What Everyone Ought to Know about SIP Video

What Everyone Ought to Know about SIP Video
Trying to figure out the H.264 resolution in a SIP Video call

One day, I was trying to figure out what maximum resolution was supported by the far end in a SIP video call.

Yes, you can check the statistics on the VC unit showing the codec negotiated, resolution, frame rate, etc. This is what is currently being used though. How do you know it’s not due to a bandwidth limitation?

SDP Will Tell You The Truth

What would you normally do when trying to check the capabilities of the far end in a SIP video call? Have a look at the SDP 🙂

This is part of an SDP advertised by Webex for a VC unit dialing in. Only showing the relevant parts of the first video m line.

a=rtpmap:97 H264/90000 
a=fmtp:97 profile-level-id=42E014;max-mbps=108000;max-fs=3600

Looks like rubbish, right?
Actually it’s quite easy to decode but wait, where’s the resolution?
Where is the famous 1080p30 or 720p60?

You’d be surprised to know (hopefully) that in H.264 you do not negotiate resolution but macroblocks!

What Is a Macroblock?

A Macroblock is a block of 16 x 16 pixels.
If you look at an image size, it’s defined in terms of a number of macroblocks. How many of these macroblocks change every second is called the macroblock processing rate. Knowing both numbers allows calculating the frame-rate.

Let’s have a look at an example of the two most popular resolutions in video conferencing today – 1080p and 720p.


In the case of 1080p, 120 multiplied by 68 equals 8160 Macroblocks.
For 720p, it’s 80 times 45 resulting in 3600 Macroblocks.

Having a look at the most commonly used frame rate of 30 fps, the macroblock processing rate for 1080p30 is 244800 MB/s while for 720p30 it’s 108000 MB/s.

You can probably already see how those numbers relate to the SDP example above. But there is one more thing we need to discuss..

What About Profiles and Levels?

When advertising H.264 capability in a SIP video call, a Profile and a Level must be included.
Optional parameters may also be included. What you will notice in practice is that these are always present.
They can increase the signaled capabilities above what the Profile and Level defines, but cannot reduce them.

So what are those mysterious Profiles and Levels?

A Profile defines a set of codec features that are supported.
If you’re interested in the different profiles and features, have a look at Wikipedia.
In practice, especially when dealing with Cisco, you’ll notice the Baseline Profile being advertised.

A Level defines the specification of the decoder performance. A decoder can be expected to decode video within the constraints a specific Level defines. Maximum frame size, macroblock processing rate and bandwidth are the important ones. 

To look up different levels, the best place is Table A-1 from the H.264 specification or the Wikipedia article mentioned before.

As an example, Level 3.1 is defined with a macroblock processing rate of 108000 per second and a frame size of 3600 macroblocks.
Those numbers look familiar, right? (If not, have a look at the SDP and Macroblock section above.)

We already know that 1280×720 resolution is in fact 3600 macroblocks. If you want to have a moving picture, that’s typically 30 frames per second, which gives us 108000 MB/s or 720p30.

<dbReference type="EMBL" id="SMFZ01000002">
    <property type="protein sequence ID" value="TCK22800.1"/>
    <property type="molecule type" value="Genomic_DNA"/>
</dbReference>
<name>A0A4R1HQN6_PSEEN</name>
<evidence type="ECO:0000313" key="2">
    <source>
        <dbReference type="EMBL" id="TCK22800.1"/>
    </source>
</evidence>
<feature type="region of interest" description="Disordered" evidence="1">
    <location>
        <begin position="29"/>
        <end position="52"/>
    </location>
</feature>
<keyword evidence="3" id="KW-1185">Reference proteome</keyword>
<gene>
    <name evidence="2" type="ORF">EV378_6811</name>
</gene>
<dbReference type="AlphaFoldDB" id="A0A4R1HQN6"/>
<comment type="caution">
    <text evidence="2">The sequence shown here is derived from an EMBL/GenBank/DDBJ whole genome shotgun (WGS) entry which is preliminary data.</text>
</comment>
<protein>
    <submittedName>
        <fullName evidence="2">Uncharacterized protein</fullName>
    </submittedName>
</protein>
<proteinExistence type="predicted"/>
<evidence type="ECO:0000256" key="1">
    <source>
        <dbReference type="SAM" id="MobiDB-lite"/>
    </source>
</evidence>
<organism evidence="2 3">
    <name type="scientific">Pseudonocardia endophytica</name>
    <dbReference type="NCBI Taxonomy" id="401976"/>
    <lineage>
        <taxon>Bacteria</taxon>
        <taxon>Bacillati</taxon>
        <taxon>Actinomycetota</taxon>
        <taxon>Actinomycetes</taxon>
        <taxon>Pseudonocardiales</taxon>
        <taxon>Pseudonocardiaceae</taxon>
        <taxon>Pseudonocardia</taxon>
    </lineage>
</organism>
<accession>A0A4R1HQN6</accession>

The only problem with Level 3.1 is it requires 14 Mbps of bandwidth.
This is not something most VC units support. As an example, most of the Cisco VC devices support up to 6 Mbps on a point-to-point SIP video call.

This is where the optional parameters mentioned earlier come into play.
As they can only be used to increase the signaled capabilities, it’s not possible to signal Level 3.1 and reduce the bandwidth requirement. What can be done (and is done) though, is to signal e.g. level 2.0 (which requires only 2 Mbps of bandwidth) and increase the macroblock processing rate and maximum frame size using the following optional parameters as defined in the H.241 specification:

CustomMaxMBPS – indicates that the decoder has a higher processing rate capability.
In other words – it’s used to increase the signaled macroblock processing rate above what is defined by the Level.

CustomMaxFS – indicates that the decoder can decode larger picture (frame) sizes.
Again, it’s used to increase the maximum supported resolution above what is defined by the Level.

How Does It All Come Together?

Let’s combine all of the information above and have another look at our SIP video call m line in details:

a=rtpmap:97 H264/90000 
a=fmtp:97 profile-level-id=42E014;max-mbps=108000;max-fs=3600
  • a=rtpmap:97 – this line describes the codec associated with RTP payload number 97
  • H264/90000 – the advertised codec is H.264, with a clock rate of 90000
  • profile-level-id=42E014 – this is where the fun starts – the H.264 Profile and Level:
    • 42 – the first two characters indicate the Profile.
      42 means Baseline Profile.
    • E0 – trust me, ignore these two characters. If you don’t, have a look at section 8.1 from RFC3984.
    • 14 – the last two characters indicate the Level in hex. Convert this to decimal, divide by 10 and look up in the mentioned above Table A-1 from the H.264 specification.
      0x14 is 20 in decimal, divided by 10 is Level 2.0
  • max-mbps=108000 – optional CustomMaxMBPS parameter with the value of 108000 MB/s
  • max-fs=3600 – optional customMaxFS parameter with the value of 3600 MB’s, in other words, a resolution of 1280×720 or 720p

To calculate the frame-rate, simply divide the macroblock processing rate by the frame size in macroblocks.
In the example above – 108000 divided by 3600 = 30 fps.


There you have it.
It’s not really about H.264 resolution but Macroblocks.
Knowing how many form a specific frame size and how many get processed in a second allows you to easily derive the signaled capabilities and troubleshoot any related issues.